If I had the option of repeating my life without my illness, I would choose my life as it is. The compassion, joy, gratitude, and worship that I have learned through my pain is infinitely worth it.
THe Dream That God Delayed--Again
Last autumn, it became clear to me that another younger sister was on a journey toward marriage. All the feelings that I thought I’d put to rest returned, in the same tangle of joy for her and frustration for me, all of it more intense than ever before. I would love to say that I’m a woman who accepts hope deferred with saintly serenity. Honestly, I am not that woman.
The Best Dream Made Real
What I am, however, is a woman whom God has given eyes to see what so many miss. I recently returned from a two-week trip to stay with my best friend who has just had her first baby. All of that beautiful fellowship and sharing was made possible because I have the flexibility of a single woman. While gone from my family for those two weeks, I also recalled how much I love each parent and sibling, how much joy my job and my hobbies bring me—in short, how much I love my life!
Sure, I still struggle with my illness, my singleness, my difficulties. But even in the midst of those struggles, I see the amazing opportunities that those things have made possible, and the unique beauties that they have revealed.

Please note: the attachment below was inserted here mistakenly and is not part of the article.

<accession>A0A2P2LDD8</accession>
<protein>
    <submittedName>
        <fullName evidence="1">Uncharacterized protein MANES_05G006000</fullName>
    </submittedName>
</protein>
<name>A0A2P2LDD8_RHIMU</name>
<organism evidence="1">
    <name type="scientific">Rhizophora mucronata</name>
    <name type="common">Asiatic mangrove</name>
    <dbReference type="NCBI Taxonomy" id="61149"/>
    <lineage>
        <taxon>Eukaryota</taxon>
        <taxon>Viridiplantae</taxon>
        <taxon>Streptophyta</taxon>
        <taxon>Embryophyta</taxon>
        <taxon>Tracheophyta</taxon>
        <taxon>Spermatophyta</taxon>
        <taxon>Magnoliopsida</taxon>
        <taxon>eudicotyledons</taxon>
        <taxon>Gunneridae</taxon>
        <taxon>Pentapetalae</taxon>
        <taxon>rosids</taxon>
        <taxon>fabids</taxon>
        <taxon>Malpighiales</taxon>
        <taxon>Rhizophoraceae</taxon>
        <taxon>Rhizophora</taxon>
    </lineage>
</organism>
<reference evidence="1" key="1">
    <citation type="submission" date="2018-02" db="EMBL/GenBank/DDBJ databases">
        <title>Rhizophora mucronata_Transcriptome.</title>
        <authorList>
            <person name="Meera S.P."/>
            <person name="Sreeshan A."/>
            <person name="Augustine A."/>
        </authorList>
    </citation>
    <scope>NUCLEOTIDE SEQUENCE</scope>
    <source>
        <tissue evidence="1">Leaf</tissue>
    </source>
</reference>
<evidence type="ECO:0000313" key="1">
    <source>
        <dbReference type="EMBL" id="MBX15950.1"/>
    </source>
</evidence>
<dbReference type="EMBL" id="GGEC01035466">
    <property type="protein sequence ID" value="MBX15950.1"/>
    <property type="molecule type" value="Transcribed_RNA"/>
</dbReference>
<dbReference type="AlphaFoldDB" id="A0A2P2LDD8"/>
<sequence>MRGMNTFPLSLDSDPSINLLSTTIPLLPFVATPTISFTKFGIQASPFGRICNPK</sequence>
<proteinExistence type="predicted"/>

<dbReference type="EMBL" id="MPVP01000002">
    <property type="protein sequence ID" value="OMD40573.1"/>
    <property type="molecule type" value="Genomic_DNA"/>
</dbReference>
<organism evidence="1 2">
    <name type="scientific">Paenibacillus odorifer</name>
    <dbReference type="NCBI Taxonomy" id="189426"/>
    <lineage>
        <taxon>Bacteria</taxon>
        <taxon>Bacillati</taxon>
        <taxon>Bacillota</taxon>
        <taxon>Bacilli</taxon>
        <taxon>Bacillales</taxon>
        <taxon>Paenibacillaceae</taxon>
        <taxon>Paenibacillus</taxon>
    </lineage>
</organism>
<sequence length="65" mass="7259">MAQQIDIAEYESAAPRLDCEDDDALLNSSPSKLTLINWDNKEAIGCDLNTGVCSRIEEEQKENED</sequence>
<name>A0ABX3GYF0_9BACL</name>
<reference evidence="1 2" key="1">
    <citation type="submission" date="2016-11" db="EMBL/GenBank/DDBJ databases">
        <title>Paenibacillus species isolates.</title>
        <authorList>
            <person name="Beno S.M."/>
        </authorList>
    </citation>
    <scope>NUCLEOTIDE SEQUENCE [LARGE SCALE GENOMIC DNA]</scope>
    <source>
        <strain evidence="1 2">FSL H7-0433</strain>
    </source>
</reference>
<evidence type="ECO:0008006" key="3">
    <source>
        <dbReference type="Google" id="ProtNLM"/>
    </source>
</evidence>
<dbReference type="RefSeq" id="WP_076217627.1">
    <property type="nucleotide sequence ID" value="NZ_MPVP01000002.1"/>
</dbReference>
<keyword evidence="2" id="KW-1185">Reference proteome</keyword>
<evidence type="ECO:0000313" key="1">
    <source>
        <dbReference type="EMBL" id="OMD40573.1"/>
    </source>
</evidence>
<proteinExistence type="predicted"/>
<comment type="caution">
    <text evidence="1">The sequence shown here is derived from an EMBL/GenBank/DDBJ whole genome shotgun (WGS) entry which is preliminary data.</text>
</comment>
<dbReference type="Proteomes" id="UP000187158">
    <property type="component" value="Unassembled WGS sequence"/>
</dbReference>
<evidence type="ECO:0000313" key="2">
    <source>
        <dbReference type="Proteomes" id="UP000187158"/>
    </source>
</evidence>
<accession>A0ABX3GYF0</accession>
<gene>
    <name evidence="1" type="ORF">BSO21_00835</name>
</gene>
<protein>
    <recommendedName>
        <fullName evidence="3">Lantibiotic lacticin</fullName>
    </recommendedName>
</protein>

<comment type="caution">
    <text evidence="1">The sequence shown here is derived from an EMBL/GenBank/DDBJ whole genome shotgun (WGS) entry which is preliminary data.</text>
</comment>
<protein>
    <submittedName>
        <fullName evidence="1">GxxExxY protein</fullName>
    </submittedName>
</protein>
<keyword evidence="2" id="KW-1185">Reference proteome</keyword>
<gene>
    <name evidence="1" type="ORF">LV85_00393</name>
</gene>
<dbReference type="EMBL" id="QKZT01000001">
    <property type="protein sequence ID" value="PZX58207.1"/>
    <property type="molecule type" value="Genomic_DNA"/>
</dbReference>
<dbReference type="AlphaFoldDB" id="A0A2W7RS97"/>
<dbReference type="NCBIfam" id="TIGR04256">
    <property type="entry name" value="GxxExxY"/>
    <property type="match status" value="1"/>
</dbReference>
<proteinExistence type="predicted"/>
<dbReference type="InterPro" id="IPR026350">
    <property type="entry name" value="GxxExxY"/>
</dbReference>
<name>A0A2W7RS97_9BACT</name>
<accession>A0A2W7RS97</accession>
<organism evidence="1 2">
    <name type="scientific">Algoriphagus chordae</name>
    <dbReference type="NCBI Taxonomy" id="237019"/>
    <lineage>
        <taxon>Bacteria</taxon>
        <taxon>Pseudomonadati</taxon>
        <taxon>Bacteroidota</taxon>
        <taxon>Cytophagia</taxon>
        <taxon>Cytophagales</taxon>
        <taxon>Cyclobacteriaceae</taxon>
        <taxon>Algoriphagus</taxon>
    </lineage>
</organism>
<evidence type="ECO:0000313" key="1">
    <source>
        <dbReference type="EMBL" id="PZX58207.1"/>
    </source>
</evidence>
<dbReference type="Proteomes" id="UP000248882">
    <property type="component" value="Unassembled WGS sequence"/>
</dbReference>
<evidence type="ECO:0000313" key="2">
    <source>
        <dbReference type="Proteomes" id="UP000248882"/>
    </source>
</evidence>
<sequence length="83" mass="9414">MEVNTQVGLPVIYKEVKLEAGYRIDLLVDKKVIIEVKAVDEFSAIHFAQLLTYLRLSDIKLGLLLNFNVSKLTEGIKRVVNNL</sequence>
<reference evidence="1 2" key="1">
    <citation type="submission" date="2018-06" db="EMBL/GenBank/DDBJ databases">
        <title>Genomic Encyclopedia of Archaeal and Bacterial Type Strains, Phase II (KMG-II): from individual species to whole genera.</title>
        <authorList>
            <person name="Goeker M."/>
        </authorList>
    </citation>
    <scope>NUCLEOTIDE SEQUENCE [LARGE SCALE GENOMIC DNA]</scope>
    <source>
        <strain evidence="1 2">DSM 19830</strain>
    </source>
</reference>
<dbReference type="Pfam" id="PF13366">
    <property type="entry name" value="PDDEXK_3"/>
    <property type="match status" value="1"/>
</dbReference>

So I will thank God for the mornings I can run up the stairs two at a time, because He has given me strong legs; and I will thank God for the days I can’t, because they remind me of the loving Father I rely upon.
So I will be a bridesmaid in another sister’s wedding, rejoicing for her happiness, and rejoicing also that I have a little longer to be a daughter, a sister, and a friend before I am a wife.
So I will take another broken dream and hope deferred, and wait expectantly for my Father to reveal the new and better dream that He has made possible through the breaking of the old one.
I’m not just “making the best of it.” I already have the best, and it makes me so unbelievably happy! Oh, my God is so good, and I love Him so much!
As funny as it sounds, I am intensely grateful for gratitude. There was a time in my life when I whined about a blessing because it wasn’t the one I expected. Now God has opened my eyes to see it, and I delight in it!
Nothing in my life has gone the way I expected. I’m so glad! The life I have is more rich, more powerful, more full than the one I thought I wanted. When I am old and have lived out my life, I know I will never regret missing the life I could have had. The life I have been given is more than enough for me.
None of my life has gone the way it was "supposed to go," but I don't love my life any less because of the hardships and new directions. I see so much unexpected good in it, and I want others to see the good in theirs.